By Andrew Sheng
Special to The Nation
The term social contract stems from a book by the French revolutionary Jean-Jacques Rousseau (1712-1778), which argues that individuals enter into a contract with the state which promises to provide and protect his or her natural and legal rights. He differentiates between what he calls natural inequality and moral or political inequality. His famous opening phrase in Social Contract (1762), “man was born free, and everywhere he is in chains”, became the political battle-cry that eventually led to the French Revolution of 1776, but unfortunately he himself was guillotined in 1778.
When millions of people in China and abroad are confining themselves at home because of the coronavirus epidemic, they are taking time off the rat race and thinking about the real meaning of life.
But can the free market deal with such an epidemic when it calls for minimal government? And when there is huge disagreement over what to do in a panic, can a fully democratic government deal with new crises that are unprecedented in recent history?
The recent debate in the West whether democracy is failing stems from increasing disillusionment with what the neoliberal order promised and what was delivered. In Social Contract in the 21st Century, McKinsey Global Institute has just published an excellent survey on what has happened to workers, consumers and savers in 22 advanced economies covering 57 per cent of world GDP.
The neoliberal order preached free markets, individual freedom, human rights, rule of law and electoral democracy - essentially government of the people, by the people and for the people.
But what McKinsey found was that since the 1970s, despite more jobs were available to workers, consumers and savers in 22 OECD countries, their rights as employees were eroded with more job insecurity. They had insufficient pensions and health care on retirement, and savers did not have enough income. Although the average income had risen, the median (most people in the middle) were actually worse off.
Because the neoliberal ideology preached free market competition, union power weakened, more people were put on short-term contracts, and income insecurity rose significantly. At the same time, consumer protection worsened as “buyer beware” shifted responsibilities to consumers and investors who did not understand what risks they were taking or assuming. Furthermore, pension rights shifted from defined benefits to defined contributions, with risks on returns on pensions shifted from the employer to the employee. For example, one half of adult population in the study did not have enough savings for retirement, with one quarter having no savings at all.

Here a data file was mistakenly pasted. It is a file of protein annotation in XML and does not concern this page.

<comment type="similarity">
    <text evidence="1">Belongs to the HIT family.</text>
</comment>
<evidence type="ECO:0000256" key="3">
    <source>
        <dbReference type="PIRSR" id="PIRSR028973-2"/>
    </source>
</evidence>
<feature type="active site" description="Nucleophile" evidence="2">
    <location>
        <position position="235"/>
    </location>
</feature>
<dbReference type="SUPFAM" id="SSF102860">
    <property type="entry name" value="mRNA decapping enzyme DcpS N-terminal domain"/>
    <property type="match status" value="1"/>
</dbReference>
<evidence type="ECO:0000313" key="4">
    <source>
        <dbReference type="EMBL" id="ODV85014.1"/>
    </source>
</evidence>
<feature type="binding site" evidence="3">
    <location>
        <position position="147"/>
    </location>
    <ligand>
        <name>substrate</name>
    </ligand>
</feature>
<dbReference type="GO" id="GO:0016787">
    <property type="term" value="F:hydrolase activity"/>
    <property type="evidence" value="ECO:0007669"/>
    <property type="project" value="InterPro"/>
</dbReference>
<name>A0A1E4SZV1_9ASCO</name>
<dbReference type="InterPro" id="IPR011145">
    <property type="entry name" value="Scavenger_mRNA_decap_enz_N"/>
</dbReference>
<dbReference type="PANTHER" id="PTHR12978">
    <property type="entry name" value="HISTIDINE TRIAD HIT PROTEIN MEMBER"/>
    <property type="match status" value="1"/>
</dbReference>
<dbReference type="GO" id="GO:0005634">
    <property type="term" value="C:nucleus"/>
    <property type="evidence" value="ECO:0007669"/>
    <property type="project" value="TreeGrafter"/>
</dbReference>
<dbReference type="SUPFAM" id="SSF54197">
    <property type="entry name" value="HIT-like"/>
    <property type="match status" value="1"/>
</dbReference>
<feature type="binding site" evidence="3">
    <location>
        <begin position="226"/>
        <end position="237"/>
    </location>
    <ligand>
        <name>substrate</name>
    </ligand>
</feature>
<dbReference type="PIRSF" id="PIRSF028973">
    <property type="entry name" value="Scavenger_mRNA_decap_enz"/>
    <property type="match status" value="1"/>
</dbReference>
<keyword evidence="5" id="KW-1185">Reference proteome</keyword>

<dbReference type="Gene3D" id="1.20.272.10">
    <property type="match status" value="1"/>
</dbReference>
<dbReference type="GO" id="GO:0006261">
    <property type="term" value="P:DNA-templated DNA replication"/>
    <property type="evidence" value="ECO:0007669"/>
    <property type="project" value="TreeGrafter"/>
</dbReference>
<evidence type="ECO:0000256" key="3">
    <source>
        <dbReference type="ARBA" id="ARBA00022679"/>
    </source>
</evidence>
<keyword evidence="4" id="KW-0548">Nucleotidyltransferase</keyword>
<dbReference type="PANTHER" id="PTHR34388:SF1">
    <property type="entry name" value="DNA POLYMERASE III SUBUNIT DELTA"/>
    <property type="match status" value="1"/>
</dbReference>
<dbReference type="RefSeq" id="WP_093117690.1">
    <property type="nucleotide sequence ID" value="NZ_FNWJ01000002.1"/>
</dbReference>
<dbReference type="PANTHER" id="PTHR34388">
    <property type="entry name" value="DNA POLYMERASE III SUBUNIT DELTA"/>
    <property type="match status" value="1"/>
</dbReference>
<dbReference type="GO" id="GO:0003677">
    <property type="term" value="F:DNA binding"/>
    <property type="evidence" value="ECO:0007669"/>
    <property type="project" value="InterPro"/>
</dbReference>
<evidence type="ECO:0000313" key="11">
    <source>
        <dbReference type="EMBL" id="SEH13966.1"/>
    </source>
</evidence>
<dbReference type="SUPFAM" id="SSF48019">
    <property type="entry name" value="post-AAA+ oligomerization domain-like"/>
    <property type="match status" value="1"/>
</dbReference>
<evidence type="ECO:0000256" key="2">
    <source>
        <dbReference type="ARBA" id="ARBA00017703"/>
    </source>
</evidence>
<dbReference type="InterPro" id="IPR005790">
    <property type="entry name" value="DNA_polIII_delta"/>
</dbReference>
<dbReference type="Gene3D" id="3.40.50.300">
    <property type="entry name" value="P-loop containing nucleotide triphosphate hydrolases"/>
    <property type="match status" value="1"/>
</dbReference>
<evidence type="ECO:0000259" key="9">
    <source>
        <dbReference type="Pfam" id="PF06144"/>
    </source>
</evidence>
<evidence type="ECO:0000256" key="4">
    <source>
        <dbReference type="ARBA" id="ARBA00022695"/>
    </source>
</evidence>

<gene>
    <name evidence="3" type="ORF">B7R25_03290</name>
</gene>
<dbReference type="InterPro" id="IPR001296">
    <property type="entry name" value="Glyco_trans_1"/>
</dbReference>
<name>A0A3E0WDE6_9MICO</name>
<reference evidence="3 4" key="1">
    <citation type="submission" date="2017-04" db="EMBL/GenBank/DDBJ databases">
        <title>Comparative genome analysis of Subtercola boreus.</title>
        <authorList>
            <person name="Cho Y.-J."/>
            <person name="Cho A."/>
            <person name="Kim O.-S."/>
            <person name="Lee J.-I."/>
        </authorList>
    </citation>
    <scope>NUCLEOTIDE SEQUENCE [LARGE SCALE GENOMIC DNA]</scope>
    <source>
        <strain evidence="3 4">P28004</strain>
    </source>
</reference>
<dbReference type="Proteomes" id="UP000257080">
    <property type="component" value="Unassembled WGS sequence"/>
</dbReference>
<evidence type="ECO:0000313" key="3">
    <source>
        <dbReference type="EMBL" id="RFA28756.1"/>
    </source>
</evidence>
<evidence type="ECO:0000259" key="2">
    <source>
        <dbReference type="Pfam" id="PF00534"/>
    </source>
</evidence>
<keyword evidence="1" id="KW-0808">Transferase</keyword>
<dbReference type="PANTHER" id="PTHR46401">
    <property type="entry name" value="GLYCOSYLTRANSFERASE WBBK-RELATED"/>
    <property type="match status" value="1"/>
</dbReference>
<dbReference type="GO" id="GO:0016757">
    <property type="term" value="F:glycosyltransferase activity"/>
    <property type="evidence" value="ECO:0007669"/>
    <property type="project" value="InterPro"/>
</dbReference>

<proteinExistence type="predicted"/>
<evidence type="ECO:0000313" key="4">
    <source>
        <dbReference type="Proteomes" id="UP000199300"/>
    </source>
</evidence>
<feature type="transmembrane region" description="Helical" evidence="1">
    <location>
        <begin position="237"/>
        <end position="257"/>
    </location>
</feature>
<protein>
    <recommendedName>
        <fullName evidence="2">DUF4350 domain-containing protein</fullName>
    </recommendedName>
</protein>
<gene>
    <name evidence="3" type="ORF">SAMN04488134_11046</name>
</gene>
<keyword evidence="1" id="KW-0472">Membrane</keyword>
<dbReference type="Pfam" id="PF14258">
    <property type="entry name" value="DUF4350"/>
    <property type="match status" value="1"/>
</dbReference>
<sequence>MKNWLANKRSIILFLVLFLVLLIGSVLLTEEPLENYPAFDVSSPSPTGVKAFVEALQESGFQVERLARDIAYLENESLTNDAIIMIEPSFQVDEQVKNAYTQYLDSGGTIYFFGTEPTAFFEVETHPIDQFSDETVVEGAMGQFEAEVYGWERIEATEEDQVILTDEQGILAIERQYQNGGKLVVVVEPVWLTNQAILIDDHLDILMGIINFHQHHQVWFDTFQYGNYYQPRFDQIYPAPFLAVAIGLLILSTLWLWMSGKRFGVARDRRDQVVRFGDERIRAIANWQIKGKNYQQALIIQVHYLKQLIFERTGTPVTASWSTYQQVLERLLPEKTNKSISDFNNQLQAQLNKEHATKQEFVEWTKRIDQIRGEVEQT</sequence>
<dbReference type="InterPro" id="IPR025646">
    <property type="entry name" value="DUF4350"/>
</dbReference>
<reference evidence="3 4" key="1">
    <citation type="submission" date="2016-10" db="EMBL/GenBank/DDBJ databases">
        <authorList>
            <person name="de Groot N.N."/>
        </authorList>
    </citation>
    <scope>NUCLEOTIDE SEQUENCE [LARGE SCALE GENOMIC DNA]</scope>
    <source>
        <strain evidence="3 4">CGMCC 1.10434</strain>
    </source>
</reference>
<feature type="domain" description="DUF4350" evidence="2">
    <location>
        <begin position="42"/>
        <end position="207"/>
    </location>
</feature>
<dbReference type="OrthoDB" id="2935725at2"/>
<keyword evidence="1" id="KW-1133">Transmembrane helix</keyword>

Indeed, in the United States, probably the best off in terms of economic performance in OECD countries, 23 per cent of US households had zero or negative net worth, compared with 16 per cent in 2001. So when Oxfam announced that the world’s richest 1 per cent have more than twice as much wealth as 6.9 billion people, no wonder people feel that the system is rigged.
Inequality has become unjust and extreme. GDP has risen, but the people feel bad.
What can be done about this inequality?
McKinsey suggests two priorities for the next decades of the 21st century. First, sustain and expand the gains through technology, productivity and higher job and opportunity creation. Second, find solutions for the most adversely affected groups, such as low-skill, low-wage workers, women and minorities, under-developed regions and young people.
But this implies that the politics and the state would have the capacity to agree on taxing the rich, investing in the masses, and provide more protection for all. As the recent global cynicism has shown, that is a big IF.
The Industrial Revolution pushed the idea that science and technology promised new degrees of freedom and opportunity, democracy with knowledge for the masses (through the Internet) and more equal opportunities for all. As Hong Kong has shown, with all such knowledge available under the free market, if the collective system does not have the political will to tackle growing social inequality, and the bureaucracy does not know how to adapt to the changing context, then inequality grows in spite of good intentions.
Options in a crisis
There are three options during a crisis when you cannot estimate its outcome: fight, flight or unite.
Fighting between everyone will go nowhere because the common threat is existential and does not distinguish whether you are white, black, brown or yellow, rich or poor and your chances of survival is the same as the next guy. How can hospital staff deal with the medical crisis when some staff are on strike?
Flight seems pointless when there is panic over such fears that aggravate ignorance and prejudice, like the Chinese student in Sheffield being attacked for wearing a mask.
The only option forward in this existential crisis is to unite, cooperate and live to refresh the social contract. Even with the most efficient of governments, the speed and scale of pandemics, this and others to come, are outside their realm of knowledge and experience. This cannot be tackled by the state alone. It is a cooperative effort between all-for-all, because modern interconnected crises are many-to-many.
To face any crisis, what it takes is courage to admit that we as individuals may be wrong, we need to work with everyone, even people we don’t like, and work for the common good.
Man is a social being, which is why we contract socially, even though it may be COVID-19.
Views expressed here are entirely those of the author.